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637 eficient, how happened it that he not only kept the French generals so completely and so long at bay, but was constantly gaining ground ?-How came it that the army of the Dwina, composed almost wholly of militia, and, according to the Eyewitness, so wretchedly commanded, was yet continually advancing, and, at last, found itself victorious on the Beresina ?

It is asserted, that instead of following Victor, the Count should have pressed forward to the Beresina, without regard to the troops to which he had been opposed. But, on the other hand, it is perfectly clear, that if he had acted thus, the whole system of operation must have been changed; and, as it would seem, entirely in favour of the French. It could have been the presence only of Wittgenstein, that detained Victor and Oudinot between the Nieper and the Beresina, and but for the apprehensions occasioned by the army of the Dwina, Oudinot would himself, without reference to the governor of Minsk, or any other ufficer, have held both banks of the Beresina ; and the division of Belluno, or even strong detachments, would have been amply sufficient to maintain the communications on the Moscow road. That all this would have been in favour of Napoleon, there can be no doubt : the passage of the Beresina would have been secured, his army strengthened by the addition of refreshed and unharrassed troops, the pressure on his rear-guard taken off, all his movements would have been unfettered, and the combined armies of Chichagoff and Wittgenstein rendered utterly incapable of intersecting the march of his united and concentrated force. All this, and much more than this, would have been the effect of Count W.'s movement on the right bank of the Beresina. Our speculations are strengthened by the actual conduct of the Duke of Reggio, who was no sooner aware of the conduct of the governor of Minsk, than he countermarched on Borisow, and made every effort for the recovery of the bridge.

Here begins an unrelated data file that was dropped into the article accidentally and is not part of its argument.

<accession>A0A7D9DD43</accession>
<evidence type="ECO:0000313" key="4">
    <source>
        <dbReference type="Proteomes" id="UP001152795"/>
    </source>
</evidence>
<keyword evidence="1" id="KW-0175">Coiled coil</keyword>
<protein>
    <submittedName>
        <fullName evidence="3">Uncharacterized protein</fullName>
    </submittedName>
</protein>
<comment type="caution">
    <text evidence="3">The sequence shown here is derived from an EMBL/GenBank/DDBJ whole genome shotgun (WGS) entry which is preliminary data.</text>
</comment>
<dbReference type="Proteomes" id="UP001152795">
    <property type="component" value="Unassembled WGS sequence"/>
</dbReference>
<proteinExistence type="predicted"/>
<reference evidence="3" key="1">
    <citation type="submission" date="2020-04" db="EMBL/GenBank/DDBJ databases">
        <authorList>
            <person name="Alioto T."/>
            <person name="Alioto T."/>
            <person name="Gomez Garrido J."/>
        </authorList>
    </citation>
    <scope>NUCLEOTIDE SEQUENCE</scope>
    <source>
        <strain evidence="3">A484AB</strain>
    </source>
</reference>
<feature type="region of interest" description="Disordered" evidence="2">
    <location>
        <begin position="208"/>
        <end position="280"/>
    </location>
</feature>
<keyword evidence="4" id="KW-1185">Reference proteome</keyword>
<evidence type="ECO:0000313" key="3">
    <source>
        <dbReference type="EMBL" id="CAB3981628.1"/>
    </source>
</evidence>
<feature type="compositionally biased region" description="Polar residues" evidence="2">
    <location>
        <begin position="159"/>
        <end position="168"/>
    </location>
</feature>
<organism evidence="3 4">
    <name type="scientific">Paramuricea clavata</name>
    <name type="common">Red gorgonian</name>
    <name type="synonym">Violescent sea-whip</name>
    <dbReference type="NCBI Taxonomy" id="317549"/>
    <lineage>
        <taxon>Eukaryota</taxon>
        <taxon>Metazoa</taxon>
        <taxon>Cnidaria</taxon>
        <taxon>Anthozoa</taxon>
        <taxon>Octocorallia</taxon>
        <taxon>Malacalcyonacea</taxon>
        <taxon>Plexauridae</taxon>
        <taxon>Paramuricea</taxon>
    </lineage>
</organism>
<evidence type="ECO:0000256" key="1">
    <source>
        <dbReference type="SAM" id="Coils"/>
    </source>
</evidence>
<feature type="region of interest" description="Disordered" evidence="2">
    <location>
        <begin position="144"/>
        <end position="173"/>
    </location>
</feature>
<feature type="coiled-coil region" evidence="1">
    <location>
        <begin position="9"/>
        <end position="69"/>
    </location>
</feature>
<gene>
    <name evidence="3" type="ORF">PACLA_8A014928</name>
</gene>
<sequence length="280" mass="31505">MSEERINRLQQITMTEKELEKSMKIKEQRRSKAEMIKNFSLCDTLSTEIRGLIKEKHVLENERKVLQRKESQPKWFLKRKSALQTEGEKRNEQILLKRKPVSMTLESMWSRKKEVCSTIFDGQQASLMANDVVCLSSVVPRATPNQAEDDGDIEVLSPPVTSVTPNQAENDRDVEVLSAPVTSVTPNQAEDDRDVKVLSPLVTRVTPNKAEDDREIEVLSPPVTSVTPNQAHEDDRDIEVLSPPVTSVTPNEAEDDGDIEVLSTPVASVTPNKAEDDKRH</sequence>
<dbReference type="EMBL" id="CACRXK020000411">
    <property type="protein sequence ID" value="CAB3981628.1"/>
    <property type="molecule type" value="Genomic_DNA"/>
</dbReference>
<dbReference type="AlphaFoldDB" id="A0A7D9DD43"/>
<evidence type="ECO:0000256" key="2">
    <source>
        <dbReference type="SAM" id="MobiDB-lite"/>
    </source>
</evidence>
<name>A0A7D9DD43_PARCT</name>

These brief comments may, perhaps, serve to shew the absurdity, or the injustice of arguing as the 'Eye-witness' does, and of marking out a line of action for one general, without reference to the movement of another; without allowing for the mapeuvres of his opponent; and without including in his calculations the altered circumstances which changes in conduct must necessarily draw after them.

For the sest; we believe it to have been well for Napoleon, personally, that Prince Bagration had fallen on the field of Borodino. Of the merits of that illustrious officer, too much cannot be said : in losing him, Russia lost at once her shield and her sword ;-ber Fabius and her Marcellus.

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Abernethy, on some of Mr. Hunter's
opinions respecting diseases, 586, et
seq.; eulogy on Mr. Hunter, 588
Abyssinia, Salt's Voyage to, 218, el seq.;
privileges of native females of rank,
405, author's reception at the court of
Chelics, 406; state of the kingdom,